In 2014, I was in the middle of line edits when my publisher shut down the imprint publishing my book. A few months later, my agency and I parted ways. Everything that I had worked for over the past nine years disappeared. I hope nothing like this ever happens to you. But we’re all prone to disasters, big and small. Here’s how I got through mine:
- Remain Professional
Emotions are flooding through you. That’s 100% normal, but makes it really easy to flip out on your agent or editor. Don’t do it!
Screaming at your agent or your editor won’t change the situation. And that temporary release will have serious long-term consequences that hurt you because you still have to work with these people to get the next steps done.
All you have left is your agent and you need her to help you navigate these unchartered waters. Scream into a pillow. Call a friend and rally against the injustice of your life. But when you talk to your agent or editor, remain professional. To keep your emotional distance, have a pen and paper handy and take notes, or interact via email. You can edit the emotion out of an email—make sure you write a few drafts and never fire off your first one.
- Focus on the Next Step
Doing something is movement away from what just happened. Unfortunately, the next steps can take months to get through, so you want to get things set in motion as soon as you can.
If your book hasn’t been published yet, you need the publisher to give you back the rights to the book and deliver the most recent version of your manuscript to you. Emails have to be drafted. Documents require signoff. Your agent can take care of most of it for you, which is why #1 is so important. This process can take 3-6 months.
If your book is already published, the publisher has more work on their end including removing the book from sale on all the platforms, reverting the rights to you, and conducting a final accounting of all the royalties. That process can take 6 months to a year.
- Mourn the Loss Privately
Getting an agent and a publisher is like winning the lottery, so being this close to publication and having it all disappear is a huge blow.
Give yourself private time offline to process everything you’re feeling. Mourn the loss, be angry at the industry, feel betrayed by all you believed in. Vent about everything you’re feeling to friends and family—the people you trust. Don’t post anything online during this time because what you feel in this moment isn’t for public consumption.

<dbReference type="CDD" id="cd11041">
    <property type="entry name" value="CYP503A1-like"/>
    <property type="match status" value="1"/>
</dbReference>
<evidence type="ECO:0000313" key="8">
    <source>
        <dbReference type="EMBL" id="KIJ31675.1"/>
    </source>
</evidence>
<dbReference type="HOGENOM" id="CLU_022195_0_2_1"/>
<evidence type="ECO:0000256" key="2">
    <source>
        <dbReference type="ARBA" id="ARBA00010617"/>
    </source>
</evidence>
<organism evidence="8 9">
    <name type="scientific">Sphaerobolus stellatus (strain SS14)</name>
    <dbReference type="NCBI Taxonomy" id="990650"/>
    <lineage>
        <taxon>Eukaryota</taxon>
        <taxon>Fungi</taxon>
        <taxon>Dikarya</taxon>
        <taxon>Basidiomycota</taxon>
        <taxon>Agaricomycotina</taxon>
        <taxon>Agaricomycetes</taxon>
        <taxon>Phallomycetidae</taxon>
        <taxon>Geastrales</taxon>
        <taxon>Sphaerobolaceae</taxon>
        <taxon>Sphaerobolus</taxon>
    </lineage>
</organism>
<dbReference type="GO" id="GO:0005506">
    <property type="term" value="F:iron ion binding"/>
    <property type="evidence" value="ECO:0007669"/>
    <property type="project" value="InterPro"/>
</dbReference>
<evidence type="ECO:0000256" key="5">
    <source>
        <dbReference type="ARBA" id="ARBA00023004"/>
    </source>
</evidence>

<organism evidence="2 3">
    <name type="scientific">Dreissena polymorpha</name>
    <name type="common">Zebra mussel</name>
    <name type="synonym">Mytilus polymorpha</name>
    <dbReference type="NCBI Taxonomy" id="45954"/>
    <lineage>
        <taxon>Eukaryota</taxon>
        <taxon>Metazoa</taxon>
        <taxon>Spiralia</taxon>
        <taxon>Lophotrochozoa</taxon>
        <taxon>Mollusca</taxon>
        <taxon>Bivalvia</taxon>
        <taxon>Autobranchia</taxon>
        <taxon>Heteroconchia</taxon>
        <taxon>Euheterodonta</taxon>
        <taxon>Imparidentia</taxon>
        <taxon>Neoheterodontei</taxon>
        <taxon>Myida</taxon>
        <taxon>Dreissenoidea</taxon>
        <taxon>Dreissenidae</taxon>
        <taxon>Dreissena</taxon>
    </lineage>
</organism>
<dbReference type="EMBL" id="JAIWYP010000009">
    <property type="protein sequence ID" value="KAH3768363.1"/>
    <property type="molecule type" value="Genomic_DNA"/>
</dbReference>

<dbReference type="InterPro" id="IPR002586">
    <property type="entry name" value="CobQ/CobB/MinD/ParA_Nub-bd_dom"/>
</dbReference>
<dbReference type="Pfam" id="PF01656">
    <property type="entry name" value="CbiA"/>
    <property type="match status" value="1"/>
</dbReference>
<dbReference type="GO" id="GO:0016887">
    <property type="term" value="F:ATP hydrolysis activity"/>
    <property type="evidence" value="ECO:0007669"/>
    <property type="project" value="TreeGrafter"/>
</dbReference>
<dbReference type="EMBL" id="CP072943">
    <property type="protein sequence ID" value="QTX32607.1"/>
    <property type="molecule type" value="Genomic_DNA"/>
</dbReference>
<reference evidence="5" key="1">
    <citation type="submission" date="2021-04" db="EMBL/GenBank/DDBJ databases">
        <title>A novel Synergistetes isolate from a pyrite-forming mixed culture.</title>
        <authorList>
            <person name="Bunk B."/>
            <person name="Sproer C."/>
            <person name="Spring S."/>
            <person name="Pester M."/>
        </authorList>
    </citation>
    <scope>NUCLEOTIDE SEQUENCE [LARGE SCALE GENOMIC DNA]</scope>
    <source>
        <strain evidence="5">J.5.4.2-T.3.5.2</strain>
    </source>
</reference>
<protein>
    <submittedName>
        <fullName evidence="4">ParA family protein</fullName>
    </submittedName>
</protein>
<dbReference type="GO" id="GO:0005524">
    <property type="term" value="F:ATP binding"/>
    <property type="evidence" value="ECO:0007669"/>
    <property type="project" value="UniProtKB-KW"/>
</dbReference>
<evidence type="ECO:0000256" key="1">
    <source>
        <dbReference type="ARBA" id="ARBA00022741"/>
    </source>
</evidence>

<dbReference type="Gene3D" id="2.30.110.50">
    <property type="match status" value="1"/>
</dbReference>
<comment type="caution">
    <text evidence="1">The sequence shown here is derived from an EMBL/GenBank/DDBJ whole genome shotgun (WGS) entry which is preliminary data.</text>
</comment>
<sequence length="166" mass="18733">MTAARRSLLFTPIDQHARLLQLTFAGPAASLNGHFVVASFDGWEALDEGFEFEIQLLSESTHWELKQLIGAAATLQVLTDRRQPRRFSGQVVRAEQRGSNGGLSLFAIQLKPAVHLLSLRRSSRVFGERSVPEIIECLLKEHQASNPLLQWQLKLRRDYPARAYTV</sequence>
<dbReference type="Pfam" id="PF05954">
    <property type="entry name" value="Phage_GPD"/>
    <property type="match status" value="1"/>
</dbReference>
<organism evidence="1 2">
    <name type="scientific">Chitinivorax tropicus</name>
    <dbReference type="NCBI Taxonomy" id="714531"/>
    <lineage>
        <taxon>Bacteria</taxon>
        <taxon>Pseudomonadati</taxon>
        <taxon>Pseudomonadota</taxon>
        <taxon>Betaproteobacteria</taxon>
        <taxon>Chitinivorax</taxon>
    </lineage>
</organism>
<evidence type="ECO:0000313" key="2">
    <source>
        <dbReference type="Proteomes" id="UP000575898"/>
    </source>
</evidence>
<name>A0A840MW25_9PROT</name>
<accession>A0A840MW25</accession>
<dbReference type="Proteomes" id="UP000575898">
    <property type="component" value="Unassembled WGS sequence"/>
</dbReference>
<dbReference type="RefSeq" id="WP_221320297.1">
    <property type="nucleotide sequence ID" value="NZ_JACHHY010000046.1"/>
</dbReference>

The outbursts of emotion that feel so good with a friend, can haunt you online forever. Resist the urge to post your pain. If you want to write about it, open a Word document and pour everything into it, but don’t share it, not yet.
- Be Honest About What You Can Do Next
Can you start the query process all over again? It’s okay to admit you can’t. Maybe you need to take a break from querying. Maybe you need to work on a new project. Maybe you need a sabbatical from writing. Do what you can do.
If you love the book and believe in the book and don’t want to give up on the book, this is not the end. As long as you keep trying, there is always a possibility for this book. But you may not bounce back so much as slowly crawl out of it.
- Share Your Story When You Are Ready
When your emotions are under control and you can write a balanced post about what happened, it helps to share your story. Just wait until you are ready to field questions. People will try to be supportive, but sometimes they will say things that make you want to scream.
There is so much shame tied up in losing a publishing deal. But after you share what happened, author friends may surprise you by emailing their personal horror stories about agent and publisher losses and you realize you aren’t alone. It can give you the strength to push onward to the next bend in your publishing journey.
- Take the Knowledge and Use It
At first it feels like that time spent negotiating the contract and working on revisions with the first publisher was wasted. But it wasn’t.
You learned so much about the publication process and editing. You will take that knowledge forward with you. You will be better prepared when the next opportunity comes along. You know what red flags to look out for and what questions you should ask up front. You know that despite the best of intentions things can fall apart and now you know what to do if that happens.
In 2015, my line-edited manuscript ended up with a small press, which let me have cover input and gave me more attention than a big publisher. Last year when I was unable to work for two months because of severe vertigo, this same small press worked around my health issues and pushed back deadlines on Book 2 for me. I’m not sure a big publisher would have been willing or able to do that for me. I’m a firm believer than in the end, everything is okay. And if it’s not okay, you are not at the end.
What disaster have you survived? Have any tips for us?
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K.C. Tansley lives with her warrior lapdog, Emerson, and two quirky golden retrievers on a hill somewhere in Connecticut. She tends to believe in the unbelievables—spells, ghosts, time travel—and writes about them.
Never one to say no to a road trip, she’s climbed the Great Wall twice, hopped on the Sound of Music tour in Salzburg, and danced the night away in the dunes of Cape Hatteras. She loves the ocean and hates the sun, which makes for interesting beach days. The Girl Who Ignored Ghosts is her award-winning and bestselling first novel in The Unbelievables series.
As Kourtney Heintz, she also writes award winning cross-genre fiction for adults.
You can find out more about her at: http://kctansley.com